Bill Blocking Law Enforcement From Seizing Cell Phones Without Warrant Clears First Stop
A bill has cleared its first stop in the Florida Legislature that would block law enforcement officers from seizing personal electronic devices, like cell phones, without a search warrant. But, opponents say moving the bill forward is a bit premature, while the very same matter is being looked at in the courts.
Under Florida law, law enforcement officers are allowed to search the property of a person who has been arrested without a search warrant.
That includes personal electronic devices, like cell phones, and Republican Senator Jeff Brandes says he feels that’s a violation of the Fourth Amendment right to protect against unreasonable searches and seizures.
“We are here to protect the Fourth Amendment of this Constitution. What I’m trying to say here is that we need to comply with the Fourth Amendment of the Constitution. And, the Fourth Amendment clearly lays out what is needed for a warrant for the items that need to be searched,” said Brandes.
Brandes is the sponsor of a bill that prohibits the search and seizure of portable electronic devices, or PEDs without a search warrant. It would also require a search warrant before something, like a cell phone, can be tracked by the government.
There are some exceptions, like issues of national security and searching for a missing child. And, Brandes is expected to work with fellow Republican, Senator David Simmons to include some more exceptions.
“Like a person who is involved in a traffic accident, in which maybe someone is killed, the evidence may indicate that maybe they have a DUI, they may have been texting, and it would be important for law enforcement at that time to be able to review the PED and ensure there was not a destruction of evidence and a deletion of texts,” said Simmons.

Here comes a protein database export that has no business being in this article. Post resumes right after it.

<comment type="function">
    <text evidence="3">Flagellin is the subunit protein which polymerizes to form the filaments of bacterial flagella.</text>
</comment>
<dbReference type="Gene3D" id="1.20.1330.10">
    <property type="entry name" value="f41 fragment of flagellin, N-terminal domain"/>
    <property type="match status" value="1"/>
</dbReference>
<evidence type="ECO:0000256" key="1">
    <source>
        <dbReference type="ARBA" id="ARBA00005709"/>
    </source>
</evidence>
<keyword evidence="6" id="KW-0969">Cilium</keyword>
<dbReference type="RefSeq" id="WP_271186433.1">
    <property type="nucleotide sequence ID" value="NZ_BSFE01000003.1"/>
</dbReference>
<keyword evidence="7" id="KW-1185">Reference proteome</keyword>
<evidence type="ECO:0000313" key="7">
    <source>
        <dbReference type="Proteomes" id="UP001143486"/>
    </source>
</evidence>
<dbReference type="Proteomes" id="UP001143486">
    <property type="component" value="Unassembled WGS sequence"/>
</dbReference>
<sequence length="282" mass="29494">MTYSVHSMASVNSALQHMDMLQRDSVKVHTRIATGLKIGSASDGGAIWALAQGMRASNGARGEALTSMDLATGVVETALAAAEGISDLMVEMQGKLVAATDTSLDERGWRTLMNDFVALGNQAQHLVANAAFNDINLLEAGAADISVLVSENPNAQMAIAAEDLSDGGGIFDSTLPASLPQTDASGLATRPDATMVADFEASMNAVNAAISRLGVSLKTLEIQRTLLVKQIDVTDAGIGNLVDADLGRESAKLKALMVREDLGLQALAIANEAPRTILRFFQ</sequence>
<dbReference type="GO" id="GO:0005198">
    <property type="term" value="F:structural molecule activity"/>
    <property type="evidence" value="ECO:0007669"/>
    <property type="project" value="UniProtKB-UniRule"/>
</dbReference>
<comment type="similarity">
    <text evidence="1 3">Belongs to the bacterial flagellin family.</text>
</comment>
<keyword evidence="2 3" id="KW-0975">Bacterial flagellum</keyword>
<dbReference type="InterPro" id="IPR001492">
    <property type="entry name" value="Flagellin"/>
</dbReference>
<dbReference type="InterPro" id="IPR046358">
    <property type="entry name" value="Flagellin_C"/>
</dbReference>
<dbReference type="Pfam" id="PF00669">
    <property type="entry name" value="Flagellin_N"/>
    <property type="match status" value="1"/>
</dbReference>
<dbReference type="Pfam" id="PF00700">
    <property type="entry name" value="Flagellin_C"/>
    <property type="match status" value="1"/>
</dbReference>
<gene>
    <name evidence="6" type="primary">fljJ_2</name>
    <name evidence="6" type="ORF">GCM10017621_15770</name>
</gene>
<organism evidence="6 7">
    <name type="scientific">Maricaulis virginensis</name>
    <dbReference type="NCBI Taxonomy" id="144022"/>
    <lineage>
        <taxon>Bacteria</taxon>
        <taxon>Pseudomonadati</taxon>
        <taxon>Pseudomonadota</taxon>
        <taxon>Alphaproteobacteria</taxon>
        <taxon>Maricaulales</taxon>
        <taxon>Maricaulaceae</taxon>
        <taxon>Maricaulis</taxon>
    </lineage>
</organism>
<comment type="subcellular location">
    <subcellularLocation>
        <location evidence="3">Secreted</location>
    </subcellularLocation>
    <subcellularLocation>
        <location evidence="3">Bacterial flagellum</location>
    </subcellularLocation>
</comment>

But, even with more exceptions, law enforcement groups, like the Florida Sheriff’s Association, were very opposed to changing the law—So were the state’s prosecutors. And, Buddy Jacobs representing the State Attorneys of Florida says it doesn’t make sense, at least right now, while there are two cases pending before the courts.
“Smallwood vs. State, which is now before the Supreme Court out of the 1st DCA, and the second one is Tracy vs. State out of the 4th DCA. We believe clarity of the law in this particular area as fast growing in this area as fast growing as it is and we think it would be better until the Supreme Court rules," remarked Jacobs.
And, Michael Ramage also agreed, calling the decision by lawmakers to proceed further premature without the court’s decision. He’s the General Counsel with the Florida Department of Law Enforcement.
“You could pass a bill that would turn out to be inconsistent with what the Florida Supreme Court rules, and from a standpoint from what I have to do, with our agents and law enforcement around the state, is we have to train them as to what the law is," said Ramage.
"So, you can imagine sometime around July or October, we’ve got the statute coming into effect that says this is the way you do it. And, then the Supreme Court issues its two opinions, and says no this is the way you do it. We’d be in a mess trying to figure out, number one: what is the law? And, number two, trying to explain the confusion with law enforcement.”
But, despite their objections, Senator Brandes, the bill’s sponsor, refused to back down.
“It’s really the role of the Legislature, not the courts to decide how we handle these types of these kinds of issues. I mean to sit around and say we’ll just wait for the courts to decide our laws, well why are we coming in here tomorrow for," asked Brandes. "I mean we are elected by the people to determine the laws of our state and the courts are there to discern those laws, but we’re elected to make them.”
The bill passed 5 to 2 in its first committee stop, the Senate Criminal Justice Committee Monday. It has two more stops to go before it heads to the Senate Floor. Its House companion has not yet been taken up in a committee.
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